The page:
Top of the News: Amid Washington state’s long-shot effort to win billions in new federal education funding comes a new report on the huge costs of high-school dropouts.
Male dropouts were 47 percent more likely than their peers to be incarcerated, and 54 percent of dropouts ages 16 to 24 were likely to be unemployed (vs.13 percent for college graduates). Black and Hispanic dropouts are particularly hard hit.
The findings come from Professor Andrew Sum at the Center for Labor Market Studies at Northeastern University in Boston. Some other key data: mean earnings for dropouts were $8,358 in 2007, vs. $24,297 for young college grads, and taxpayers face a cost of $292,000 for every dropout over his or her lifetime from lost earnings (thus lower taxes paid) and higher social costs.
According to the Annie E. Casey Foundation’s Kids Count report, Washington had an “on time” graduation rate of 72 percent in 2006-2007, but only 49 percent for American Indians, 60 percent for Hispanics and 61 percent for blacks. Seven percent of teens were high-school dropouts in 2008. The average for the U.S. is 6 percent (and since you want to know: 7 percent for South Carolina).
The dropout problem can’t be detached from a larger American challenge: competing in a world where knowledge and advanced education increasingly add economic value. This is a no-brainer for Asian nations. For Washington state, it’s a consistent plea and warning from business leaders: improve education.
Charter schools seem to be a stumbling block here. The feds want them; teachers’ unions are opposed. I can tell you from experience in Arizona, the national leader in charters, that they are no cure-all. Arizona’s teen dropout rate is 9 percent and it has some of the most dismal educational outcomes in the nation.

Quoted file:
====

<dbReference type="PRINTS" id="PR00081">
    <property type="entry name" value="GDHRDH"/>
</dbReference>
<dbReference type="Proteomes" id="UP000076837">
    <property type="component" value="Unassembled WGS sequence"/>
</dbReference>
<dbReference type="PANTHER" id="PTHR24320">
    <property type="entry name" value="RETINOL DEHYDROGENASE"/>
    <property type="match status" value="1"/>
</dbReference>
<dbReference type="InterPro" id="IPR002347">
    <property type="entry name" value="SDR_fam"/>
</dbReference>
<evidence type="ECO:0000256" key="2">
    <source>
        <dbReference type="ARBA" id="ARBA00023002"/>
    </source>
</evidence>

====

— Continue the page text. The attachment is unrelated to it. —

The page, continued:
The problem there is that the charters became big business for those politically connected to the Legislature, and while the schools received taxpayer support that might have gone to already underfunded public schools, they faced little transparency or accountability. One charter near my house had a roach coach as the “cafeteria,” driving by at lunch time. Public libraries were flooded with students because their schools lacked libraries. The profit motive was paramount.
Nationally, charters can be an important part of reform, but only when linked to tough standards and in an environment of generally good school funding. “Throwing money at the problem won’t solve it.” Maybe not. But reform doesn’t come cheap.
Today’s Econ Haiku:
D.C.’s real power
Has spoken: On health reform
Nothing is the cure